As if bawling babies, sardine-tin seating and jammed overhead bins aren't enough, modern air travel may soon include the joys of incessant, inane prattle of passengers on cellphones.

The Federal Communications Commission is poised to change its rules to clear the way for airlines to allow fliers to talk on cellphones above 10,000 feet. If there's no safety or technical reason to continue the ban, then the FCC should end it. But air carriers should tread carefully in deciding whether to allow cell conversations; the public opposes them 2 to 1, according to recent polling.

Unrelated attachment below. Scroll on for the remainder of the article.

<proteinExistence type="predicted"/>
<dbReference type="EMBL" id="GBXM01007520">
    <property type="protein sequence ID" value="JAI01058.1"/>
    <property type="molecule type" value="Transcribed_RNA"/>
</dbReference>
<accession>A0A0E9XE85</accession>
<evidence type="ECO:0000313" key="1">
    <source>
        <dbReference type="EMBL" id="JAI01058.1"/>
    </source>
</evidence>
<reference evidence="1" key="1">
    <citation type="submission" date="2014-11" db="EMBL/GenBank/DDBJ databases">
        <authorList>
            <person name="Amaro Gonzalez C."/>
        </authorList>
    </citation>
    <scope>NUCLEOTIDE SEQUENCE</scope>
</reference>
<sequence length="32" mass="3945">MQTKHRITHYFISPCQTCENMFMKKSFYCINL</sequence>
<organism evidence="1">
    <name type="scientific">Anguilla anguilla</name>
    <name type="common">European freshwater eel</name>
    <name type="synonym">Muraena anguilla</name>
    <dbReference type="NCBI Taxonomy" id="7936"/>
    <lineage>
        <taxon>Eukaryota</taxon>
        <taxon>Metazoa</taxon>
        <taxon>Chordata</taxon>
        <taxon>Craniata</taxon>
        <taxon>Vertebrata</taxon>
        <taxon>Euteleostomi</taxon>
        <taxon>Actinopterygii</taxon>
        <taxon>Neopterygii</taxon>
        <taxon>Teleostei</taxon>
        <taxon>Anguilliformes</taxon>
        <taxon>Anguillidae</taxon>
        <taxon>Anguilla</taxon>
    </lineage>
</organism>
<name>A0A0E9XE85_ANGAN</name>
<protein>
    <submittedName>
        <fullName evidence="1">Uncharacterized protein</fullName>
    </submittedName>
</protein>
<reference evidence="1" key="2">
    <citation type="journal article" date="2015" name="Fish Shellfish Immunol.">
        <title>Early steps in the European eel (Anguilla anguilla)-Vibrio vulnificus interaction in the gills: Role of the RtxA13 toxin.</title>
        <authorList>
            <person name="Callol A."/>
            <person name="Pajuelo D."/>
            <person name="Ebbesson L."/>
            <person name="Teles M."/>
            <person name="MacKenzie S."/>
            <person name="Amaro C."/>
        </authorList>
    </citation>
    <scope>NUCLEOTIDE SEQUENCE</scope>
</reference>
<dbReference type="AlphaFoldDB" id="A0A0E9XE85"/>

Air travelers already can use wi-fi devices above 10,000 feet to surf and email. Voice calls are the final frontier. Air carriers should try various approaches and let consumers decide which they prefer. Some could allow unrestricted voice calls. Others might limit calls to 30 minutes before landing, so fliers could call people meeting the flight. Segregated seating (chatterboxes in back, please) is another possibility. So is banning all calls. Carriers that OK calls should offer noise-canceling headphones for fliers looking to escape the din.